Waiting on the Sun
The boys and men gathered at this house are my first- and second-cousins, uncles, and great-uncles that span from at least four generations. They chatted while waiting for Maghrib and iftari time.
Maghrib is Arabic for west or sunset and is known as the sunset prayer, which is when a Muslim’s fasting ends with iftari. Iftari is Urdu for the meal that concludes fasting. It’s customary for Muslims to host iftari for family and friends that includes both men and women, but can also be exclusive to a group of people. In this case, my cousin invited me to a guy’s iftari.
Forecast of Faith
Despite the looming clouds, we took a chance on the forecast by laying sheets on the neatly trimmed front lawn that would serve as our praying area for Maghrib. From a distance, the cotton-blend sheets appeared to add blocks of color on the green grass. Looking back at it, I’m reminded of how fabric plays a valuable role in my culture. That’s when I was “volun-told” to give the Maghrib adhan, or call to prayer.
I thought to myself: a Muslim giving the adhan aloud outside in a neighborhood in 2019? I admit that I was feeling nervous. The last time I gave the adhan outside was at an uncle’s house as an elementary school student. It was Maghrib time now, so I ate a date to break my fast and stood at the front of the prayer rugs. The what will they think of us fear quickly faded as I began to feel the sweetness of giving the adhan.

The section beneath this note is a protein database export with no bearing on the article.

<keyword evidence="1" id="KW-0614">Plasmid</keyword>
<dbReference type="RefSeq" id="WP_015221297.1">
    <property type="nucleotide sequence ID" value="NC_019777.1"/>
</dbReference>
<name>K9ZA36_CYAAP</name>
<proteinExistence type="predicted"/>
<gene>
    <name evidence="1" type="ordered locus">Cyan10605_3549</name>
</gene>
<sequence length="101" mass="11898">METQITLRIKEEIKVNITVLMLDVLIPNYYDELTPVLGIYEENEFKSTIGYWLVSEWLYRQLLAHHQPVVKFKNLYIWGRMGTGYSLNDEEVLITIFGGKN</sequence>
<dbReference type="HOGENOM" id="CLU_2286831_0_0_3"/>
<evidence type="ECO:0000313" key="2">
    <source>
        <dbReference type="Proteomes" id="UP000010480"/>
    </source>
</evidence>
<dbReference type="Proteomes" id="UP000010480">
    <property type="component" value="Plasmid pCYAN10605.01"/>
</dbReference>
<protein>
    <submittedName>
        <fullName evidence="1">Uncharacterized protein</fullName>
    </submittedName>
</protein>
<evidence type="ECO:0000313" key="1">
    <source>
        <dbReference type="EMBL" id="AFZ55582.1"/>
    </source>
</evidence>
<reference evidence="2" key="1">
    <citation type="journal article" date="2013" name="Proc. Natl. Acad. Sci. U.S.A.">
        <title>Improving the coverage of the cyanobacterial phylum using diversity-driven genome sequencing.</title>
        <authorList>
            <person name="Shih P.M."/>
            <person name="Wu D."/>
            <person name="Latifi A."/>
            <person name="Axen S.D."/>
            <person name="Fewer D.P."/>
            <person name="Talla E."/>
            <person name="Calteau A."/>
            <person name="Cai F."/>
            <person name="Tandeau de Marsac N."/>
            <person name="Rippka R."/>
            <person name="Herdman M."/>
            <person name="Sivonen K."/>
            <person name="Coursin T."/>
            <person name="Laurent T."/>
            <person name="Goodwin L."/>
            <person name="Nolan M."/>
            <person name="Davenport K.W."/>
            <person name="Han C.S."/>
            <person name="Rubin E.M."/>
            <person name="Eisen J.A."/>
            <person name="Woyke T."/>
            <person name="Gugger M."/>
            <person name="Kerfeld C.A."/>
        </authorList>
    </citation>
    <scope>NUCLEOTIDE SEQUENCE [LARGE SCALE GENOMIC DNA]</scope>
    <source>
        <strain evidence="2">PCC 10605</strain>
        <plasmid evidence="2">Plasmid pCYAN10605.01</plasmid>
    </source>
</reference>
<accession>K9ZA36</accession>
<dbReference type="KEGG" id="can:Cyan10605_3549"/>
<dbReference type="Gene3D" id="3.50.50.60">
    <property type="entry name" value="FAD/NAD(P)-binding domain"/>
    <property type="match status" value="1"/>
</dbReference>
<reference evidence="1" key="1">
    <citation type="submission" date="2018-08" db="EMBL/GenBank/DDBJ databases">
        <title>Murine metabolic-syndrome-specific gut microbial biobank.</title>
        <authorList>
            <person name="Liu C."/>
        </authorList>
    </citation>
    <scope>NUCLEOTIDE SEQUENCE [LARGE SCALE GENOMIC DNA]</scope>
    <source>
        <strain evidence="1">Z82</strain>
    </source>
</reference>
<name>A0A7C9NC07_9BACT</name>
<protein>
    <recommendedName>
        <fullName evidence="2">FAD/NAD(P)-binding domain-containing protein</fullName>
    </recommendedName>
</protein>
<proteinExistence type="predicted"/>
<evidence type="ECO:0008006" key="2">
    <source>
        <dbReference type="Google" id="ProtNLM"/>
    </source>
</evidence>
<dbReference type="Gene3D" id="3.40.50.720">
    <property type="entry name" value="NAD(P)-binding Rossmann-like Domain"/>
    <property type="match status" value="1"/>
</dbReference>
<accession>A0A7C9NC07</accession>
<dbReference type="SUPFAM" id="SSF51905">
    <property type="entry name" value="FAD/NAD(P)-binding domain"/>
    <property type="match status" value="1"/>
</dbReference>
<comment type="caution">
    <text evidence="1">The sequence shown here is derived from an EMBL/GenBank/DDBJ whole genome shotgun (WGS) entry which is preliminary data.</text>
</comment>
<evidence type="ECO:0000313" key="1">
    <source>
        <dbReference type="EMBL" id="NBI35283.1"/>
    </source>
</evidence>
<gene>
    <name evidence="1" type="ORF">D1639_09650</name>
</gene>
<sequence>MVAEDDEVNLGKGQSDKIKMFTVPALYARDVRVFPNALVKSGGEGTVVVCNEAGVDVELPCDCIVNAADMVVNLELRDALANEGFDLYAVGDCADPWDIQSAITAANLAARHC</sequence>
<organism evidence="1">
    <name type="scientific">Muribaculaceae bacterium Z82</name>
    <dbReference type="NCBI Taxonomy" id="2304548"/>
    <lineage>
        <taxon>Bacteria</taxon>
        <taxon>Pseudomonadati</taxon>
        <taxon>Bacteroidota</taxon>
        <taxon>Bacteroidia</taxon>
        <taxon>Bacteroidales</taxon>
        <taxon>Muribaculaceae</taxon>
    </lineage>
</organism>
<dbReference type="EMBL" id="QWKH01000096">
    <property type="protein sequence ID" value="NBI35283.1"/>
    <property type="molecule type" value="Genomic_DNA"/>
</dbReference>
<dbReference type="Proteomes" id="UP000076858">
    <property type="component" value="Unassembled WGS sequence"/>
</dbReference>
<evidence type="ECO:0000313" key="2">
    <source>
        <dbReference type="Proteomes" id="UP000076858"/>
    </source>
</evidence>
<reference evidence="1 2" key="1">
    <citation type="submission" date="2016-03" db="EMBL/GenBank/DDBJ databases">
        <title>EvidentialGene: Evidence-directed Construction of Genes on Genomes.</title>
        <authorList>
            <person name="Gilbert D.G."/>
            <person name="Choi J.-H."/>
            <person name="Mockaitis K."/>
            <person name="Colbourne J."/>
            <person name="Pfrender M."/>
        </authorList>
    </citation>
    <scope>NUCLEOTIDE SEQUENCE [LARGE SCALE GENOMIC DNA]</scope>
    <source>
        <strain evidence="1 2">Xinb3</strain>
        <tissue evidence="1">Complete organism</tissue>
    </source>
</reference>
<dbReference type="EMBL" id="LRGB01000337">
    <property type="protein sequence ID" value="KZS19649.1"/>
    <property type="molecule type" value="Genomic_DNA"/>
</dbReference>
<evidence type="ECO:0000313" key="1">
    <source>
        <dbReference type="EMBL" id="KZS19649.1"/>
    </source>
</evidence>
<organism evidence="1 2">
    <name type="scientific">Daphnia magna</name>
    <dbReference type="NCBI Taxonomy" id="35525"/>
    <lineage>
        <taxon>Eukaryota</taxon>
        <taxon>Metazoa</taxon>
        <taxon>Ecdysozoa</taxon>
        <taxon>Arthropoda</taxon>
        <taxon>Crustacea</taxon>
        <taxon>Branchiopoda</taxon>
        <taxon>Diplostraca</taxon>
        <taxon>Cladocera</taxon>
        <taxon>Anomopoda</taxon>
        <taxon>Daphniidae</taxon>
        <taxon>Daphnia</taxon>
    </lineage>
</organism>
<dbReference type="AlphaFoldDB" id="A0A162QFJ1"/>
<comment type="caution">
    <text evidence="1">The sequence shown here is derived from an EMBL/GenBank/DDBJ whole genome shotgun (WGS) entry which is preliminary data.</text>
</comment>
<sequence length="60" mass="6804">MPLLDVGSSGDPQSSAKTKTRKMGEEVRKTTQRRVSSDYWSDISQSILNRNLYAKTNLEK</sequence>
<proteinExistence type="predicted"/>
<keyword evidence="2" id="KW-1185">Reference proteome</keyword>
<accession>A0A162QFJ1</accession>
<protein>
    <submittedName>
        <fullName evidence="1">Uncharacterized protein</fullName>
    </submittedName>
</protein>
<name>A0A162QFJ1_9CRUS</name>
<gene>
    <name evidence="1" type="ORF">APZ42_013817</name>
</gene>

Soon after, we gathered in congregation. While I could hear the imam’s Quran recitation, I felt the soft sheet under my feet take on its own landscape from the grass below. The light breeze shaped the drape of my kurta. I felt light and calm in the comfort of worship. This was one of the highlights of that day. There was a moment to be thankful of the religious freedoms we have in America. Alhamdulillah.
I am grateful to be part of the American landscape.
Until next time,
P.S. If you’re interested in more posts written by me about Culture, check out these below: